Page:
She is every bit as beguiling in person as she appears in the zoo's photo and video updates. Maybe even more so.
I know this because I was one of the lucky local journalists who got to take part in Fiona's after-hours media preview on May 31, and I mean it when I say lucky. There were practically fistfights at WCPO over this assignment.
I like to think I got to go because of my more than 25 years of experience as a reporter -- and possibly because I've been shamelessly geeking out over Fiona since the day she was born.
Like any experienced reporter, I got to the zoo with plenty of options for the column I was expected to write afterwards. Would I focus on the behavior of grizzled journalists gushing over a baby zoo animal? Write about why it's important for Fiona to get used to having people watch her in Hippo Cove before her public debut? Or ask probing questions to try to uncover details about her life that the zoo had never shared?
All those plans unraveled within a few seconds. As I tried to position myself on the far end of her swimming area so I could get a good selfie for this column, I turned around to see her staring right at me.
I melted at the sight of her lumpy, gray face and immediately collapsed into baby talk and kissy faces. My journalism school professors would be horrified.
But, hey, I have never pretended to be objective about Fiona.
From the day she was born six weeks premature on Jan. 24, I have been rooting for the little hippo just like hundreds of thousands of people across the world have been.
We all watched the video of her standing and then walking and then swimming around in a baby pool clouded by her own poop. It's been magical.
And seeing her in person Wednesday was even more magical.
Just a few minutes before 6 p.m., a representative from Mayor John Cranley's office read a proclamation declaring May 31, 2017 Fiona Day in the city of Cincinnati.
Within moments, Fiona walked outside surrounded by a team of caretakers and plopped into the Hippo Cove pool. She floated around and porpoised, torpedo-like, from the bottom of the pool to the water's surface. She made eye contact with me within minutes, and she seemed to enjoy all the commotion and cameras.
I overheard one of the caretakers tell another reporter that Fiona had not looked startled even once.
I say overheard because I did a terrible job of asking questions. I know from what I overheard that Fiona weighs about 275 pounds now. I can tell you that Fiona isn't quite ready for her public debut yet, but zoo staffers are hoping she will be soon.
She is doing well in her interactions with her parents, Bibi and Henry, but the zoo wants to be careful because she's still tiny compared to her mom and dad, each of whom weighs more than 3,000 pounds.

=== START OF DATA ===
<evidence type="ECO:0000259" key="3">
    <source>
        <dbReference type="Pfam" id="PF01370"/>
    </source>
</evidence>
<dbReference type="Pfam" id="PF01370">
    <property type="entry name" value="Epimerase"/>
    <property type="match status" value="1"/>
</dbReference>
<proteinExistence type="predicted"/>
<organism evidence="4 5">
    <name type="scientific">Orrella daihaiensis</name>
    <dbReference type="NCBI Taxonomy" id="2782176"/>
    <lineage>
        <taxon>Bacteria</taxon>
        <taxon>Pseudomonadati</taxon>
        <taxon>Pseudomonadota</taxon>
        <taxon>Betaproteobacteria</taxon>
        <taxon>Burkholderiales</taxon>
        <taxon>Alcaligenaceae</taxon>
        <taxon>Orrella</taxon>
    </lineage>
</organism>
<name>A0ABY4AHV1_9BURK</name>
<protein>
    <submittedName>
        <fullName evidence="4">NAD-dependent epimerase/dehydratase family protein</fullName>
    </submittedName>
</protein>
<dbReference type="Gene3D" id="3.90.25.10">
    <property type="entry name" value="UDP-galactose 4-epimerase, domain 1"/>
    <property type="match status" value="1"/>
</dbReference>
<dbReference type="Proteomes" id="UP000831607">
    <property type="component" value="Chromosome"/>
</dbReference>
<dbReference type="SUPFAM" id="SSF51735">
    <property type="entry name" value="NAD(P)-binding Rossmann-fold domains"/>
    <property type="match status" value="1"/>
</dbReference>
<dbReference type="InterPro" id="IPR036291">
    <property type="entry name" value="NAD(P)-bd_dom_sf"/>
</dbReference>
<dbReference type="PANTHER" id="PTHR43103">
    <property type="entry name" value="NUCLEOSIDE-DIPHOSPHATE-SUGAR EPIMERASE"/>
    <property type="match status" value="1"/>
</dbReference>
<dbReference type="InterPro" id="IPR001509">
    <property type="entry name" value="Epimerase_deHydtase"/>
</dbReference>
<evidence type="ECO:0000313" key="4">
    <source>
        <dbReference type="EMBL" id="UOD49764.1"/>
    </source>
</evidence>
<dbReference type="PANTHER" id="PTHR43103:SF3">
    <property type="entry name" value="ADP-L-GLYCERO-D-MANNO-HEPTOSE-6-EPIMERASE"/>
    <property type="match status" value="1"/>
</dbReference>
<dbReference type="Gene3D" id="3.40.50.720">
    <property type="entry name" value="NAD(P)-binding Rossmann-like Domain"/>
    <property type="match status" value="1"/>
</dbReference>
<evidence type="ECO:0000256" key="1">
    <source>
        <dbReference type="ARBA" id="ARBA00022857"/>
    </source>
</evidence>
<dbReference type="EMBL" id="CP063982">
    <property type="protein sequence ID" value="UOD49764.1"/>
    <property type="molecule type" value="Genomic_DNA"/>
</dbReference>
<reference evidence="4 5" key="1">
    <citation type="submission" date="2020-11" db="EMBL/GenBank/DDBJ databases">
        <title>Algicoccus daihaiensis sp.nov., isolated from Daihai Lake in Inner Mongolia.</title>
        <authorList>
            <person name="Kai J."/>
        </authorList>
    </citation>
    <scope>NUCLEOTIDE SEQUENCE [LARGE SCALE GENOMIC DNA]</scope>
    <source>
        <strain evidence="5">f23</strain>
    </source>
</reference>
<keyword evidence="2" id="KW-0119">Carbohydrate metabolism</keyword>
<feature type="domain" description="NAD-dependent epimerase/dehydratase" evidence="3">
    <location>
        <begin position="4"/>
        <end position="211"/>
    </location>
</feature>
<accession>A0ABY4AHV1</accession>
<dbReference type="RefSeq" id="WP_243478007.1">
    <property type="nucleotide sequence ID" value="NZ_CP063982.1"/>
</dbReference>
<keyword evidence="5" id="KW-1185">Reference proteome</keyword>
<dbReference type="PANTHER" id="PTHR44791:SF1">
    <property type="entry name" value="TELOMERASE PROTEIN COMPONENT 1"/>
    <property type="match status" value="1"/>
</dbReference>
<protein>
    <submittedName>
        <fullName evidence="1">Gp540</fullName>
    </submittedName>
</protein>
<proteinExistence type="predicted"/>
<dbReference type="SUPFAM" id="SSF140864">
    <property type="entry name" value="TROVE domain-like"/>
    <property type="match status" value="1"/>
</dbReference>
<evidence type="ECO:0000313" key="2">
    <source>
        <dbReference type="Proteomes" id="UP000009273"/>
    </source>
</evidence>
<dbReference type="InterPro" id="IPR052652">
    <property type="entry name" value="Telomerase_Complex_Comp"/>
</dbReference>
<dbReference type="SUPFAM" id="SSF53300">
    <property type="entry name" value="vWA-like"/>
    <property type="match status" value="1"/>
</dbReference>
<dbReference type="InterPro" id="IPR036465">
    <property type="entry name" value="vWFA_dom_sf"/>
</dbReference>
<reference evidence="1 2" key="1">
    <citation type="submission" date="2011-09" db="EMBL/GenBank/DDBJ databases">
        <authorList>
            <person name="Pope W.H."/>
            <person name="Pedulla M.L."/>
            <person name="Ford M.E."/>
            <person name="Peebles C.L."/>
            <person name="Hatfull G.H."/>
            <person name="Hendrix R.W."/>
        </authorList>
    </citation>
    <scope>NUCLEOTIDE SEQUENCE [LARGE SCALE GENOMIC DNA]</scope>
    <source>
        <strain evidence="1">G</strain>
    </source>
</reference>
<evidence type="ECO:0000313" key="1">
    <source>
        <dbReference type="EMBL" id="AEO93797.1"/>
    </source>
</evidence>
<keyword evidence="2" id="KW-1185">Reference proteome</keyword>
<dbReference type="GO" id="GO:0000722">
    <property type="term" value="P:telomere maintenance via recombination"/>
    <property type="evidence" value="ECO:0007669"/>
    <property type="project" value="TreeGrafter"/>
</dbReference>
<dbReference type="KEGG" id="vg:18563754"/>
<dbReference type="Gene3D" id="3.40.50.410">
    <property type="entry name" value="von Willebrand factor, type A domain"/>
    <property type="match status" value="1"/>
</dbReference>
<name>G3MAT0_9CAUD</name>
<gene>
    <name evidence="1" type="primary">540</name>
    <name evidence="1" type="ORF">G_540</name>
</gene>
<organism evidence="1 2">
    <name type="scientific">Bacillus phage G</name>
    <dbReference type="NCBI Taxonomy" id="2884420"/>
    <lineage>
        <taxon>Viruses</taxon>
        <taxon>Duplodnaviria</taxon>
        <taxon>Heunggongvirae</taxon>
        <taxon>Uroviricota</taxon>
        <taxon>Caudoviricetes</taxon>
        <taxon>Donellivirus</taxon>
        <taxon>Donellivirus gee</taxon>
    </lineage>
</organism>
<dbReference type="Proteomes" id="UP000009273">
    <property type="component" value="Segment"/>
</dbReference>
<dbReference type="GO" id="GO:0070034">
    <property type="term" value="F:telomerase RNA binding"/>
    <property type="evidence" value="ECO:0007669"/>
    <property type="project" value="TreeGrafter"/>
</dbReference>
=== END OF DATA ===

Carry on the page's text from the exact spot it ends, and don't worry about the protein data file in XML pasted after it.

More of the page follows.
Fiona's primary caretakers said again and again that she has been exceeding all their expectations and was acting just like a normal hippo despite her very abnormal start in the world.
And they assured me I shouldn't be alarmed when I saw Fiona bonk her little head into a rock or appear to sink to the bottom of the pool like a potato.
I wish I could tell you more, dear readers. Her cuteness was just so darned distracting.
But I did get one piece of inside information hanging out with a zoo employee who claims to be one of Fiona's favorites.
Fiona kept shoving her face at the bottom of her pool in a way that looked like she was trying to move the dirt with her nose or eat some of the stuff on the bottom.
The zoo employee saw her doing that, too, and shouted through the glass: "Eat some poop!"
That's when I asked my only probing question of the evening: "Does she eat poop?"
"Sometimes," the zoo employee told me. "She likes poop."
So there you have it. Fiona sometimes likes to eat poop. That's the only scoop I have for you, and maybe it will gross some of you out.
But I thought it was darling, and I can't wait until I can take my daughters to watch Fiona eat some poop, too.
Fiona is not yet on public display at the Cincinnati Zoo and won't be for a while longer. Zoo caretakers said it's important for her to get comfortable in the outdoor Hippo Cove habitat, and the media preview on May 31 was part of that process. The zoo will continue to provide updates on Fiona's progress on its website and Facebook page.
Lucy May writes about the people, places and issues that define our region – to celebrate what makes the Tri-State great and shine a spotlight on issues we need to address. To read more stories by Lucy, go to www.wcpo.com/may. To reach her, email firstname.lastname@example.org. Follow her on Twitter @LucyMayCincy.